Review: Benriach “The Twenty One” & “The Twenty Five”

Photo courtesy of Benriach

Now we’re getting into some serious whisky. Benriach’s ultra premium side of their core range includes a 21-, 25-, and 30-year old expression. Today, we’re focusing on the first two. Both expressions are bottled at 46% abv, which is a great proof to showcase the flavors and aromas better and yet still be very easily drinkable without adding water. Let’s jump in…

The Twenty One

This lovely beast sees a four-cask maturation: bourbon, sherry, virgin oak, and Bourdeaux red wine casks. Master Blender Rachel Barrie uses both Benriach’s unpeated and peated whisky to compose this orchestra of flavor. Those red wine casks really mingle well with Benriach’s style. The nose features hints of plum, oak spice, ripe orchard fruit, and smoked honey. The palate is reminiscent of fruit being grilled over a wood fire. Honey adds a little sweetness and richness, and a nice tobacco note leads into a long, hearty finish.

The combination of cask types, especially the addition of Bourdeaux red wine casks, really amp up the distillery’s signature fruity profile. This is a must-buy whisky at $199.99. Benriach has managed to craft an elegant, fruit-forward peated whisky that remains superbly balance and immensely delicious.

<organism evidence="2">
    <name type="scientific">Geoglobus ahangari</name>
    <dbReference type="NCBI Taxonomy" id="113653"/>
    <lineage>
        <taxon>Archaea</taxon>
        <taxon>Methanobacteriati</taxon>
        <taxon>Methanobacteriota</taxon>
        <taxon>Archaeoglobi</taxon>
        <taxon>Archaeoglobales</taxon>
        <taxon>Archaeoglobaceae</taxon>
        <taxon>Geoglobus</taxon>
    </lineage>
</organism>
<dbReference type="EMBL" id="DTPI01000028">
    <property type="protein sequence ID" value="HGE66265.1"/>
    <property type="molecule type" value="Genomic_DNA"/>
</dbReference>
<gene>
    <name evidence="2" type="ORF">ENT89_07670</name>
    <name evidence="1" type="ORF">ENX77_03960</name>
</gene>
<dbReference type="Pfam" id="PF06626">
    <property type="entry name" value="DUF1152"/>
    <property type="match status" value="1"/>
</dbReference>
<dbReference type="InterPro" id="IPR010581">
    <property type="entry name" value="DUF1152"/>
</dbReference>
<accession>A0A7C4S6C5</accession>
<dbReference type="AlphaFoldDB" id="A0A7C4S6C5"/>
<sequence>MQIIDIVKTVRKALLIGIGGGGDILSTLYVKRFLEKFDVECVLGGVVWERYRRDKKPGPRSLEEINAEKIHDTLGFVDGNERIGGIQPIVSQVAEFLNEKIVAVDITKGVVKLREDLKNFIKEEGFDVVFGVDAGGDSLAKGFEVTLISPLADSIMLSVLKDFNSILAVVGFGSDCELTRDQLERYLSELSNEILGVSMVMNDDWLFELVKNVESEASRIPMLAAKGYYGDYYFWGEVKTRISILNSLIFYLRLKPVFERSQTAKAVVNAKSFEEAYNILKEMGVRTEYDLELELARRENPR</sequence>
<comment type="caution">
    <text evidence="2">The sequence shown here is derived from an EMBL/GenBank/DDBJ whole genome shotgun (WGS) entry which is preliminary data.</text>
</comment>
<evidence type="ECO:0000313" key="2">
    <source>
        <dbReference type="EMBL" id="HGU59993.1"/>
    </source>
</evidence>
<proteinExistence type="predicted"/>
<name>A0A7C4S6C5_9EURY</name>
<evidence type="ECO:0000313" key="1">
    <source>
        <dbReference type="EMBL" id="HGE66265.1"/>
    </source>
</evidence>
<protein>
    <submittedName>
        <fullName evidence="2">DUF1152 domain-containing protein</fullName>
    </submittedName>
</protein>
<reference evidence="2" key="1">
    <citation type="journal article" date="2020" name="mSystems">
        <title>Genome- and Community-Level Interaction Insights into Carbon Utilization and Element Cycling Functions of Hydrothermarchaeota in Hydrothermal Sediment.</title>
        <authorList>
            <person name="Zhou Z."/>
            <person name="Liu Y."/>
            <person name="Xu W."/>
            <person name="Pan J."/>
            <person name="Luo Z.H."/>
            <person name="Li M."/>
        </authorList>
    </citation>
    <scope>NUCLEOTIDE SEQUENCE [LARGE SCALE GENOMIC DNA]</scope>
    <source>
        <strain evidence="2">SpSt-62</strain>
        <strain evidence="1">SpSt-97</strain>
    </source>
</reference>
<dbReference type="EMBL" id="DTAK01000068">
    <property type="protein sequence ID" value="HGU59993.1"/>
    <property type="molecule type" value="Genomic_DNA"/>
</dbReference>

Photo courtesy of Benriach

The Twenty Five

Benriach “The Twenty Five” (and kudos for the direct, easy-to-remember names here) also utilizes a four cask maturation with sherry casks, bourbon barrels, virgin oak casks, and Madeira Island wine casks. The flavor profile here deepens a bit when compared to the 21-year-old expression. The nose features hints of nutty toffee, cocoa, baked orchard fruit, and some oak spice. Taste-wise, a wave of smoky caramel combines with baked apricot, baking spice, and toasted oak to produce a whisky I can best describe as f*cking delicious. A slight earthiness (tobacco leaf) shows up in the mid-palate to add even more to the cacophony of flavors. The finish is soft, but lingers for a while.

I’d call this a richer, darker, and nuttier version of Benriach. It drinks lower than its 46% abv proof, and each sip tempts you to keep the bottle nearby. It’s a really, really great whisky. Price-wise, at $349.99 it’s quite a jump compared to the 21-year-old’s bargain price. That said, tell me where else you’ll find a 25-year-old single malt for $350?

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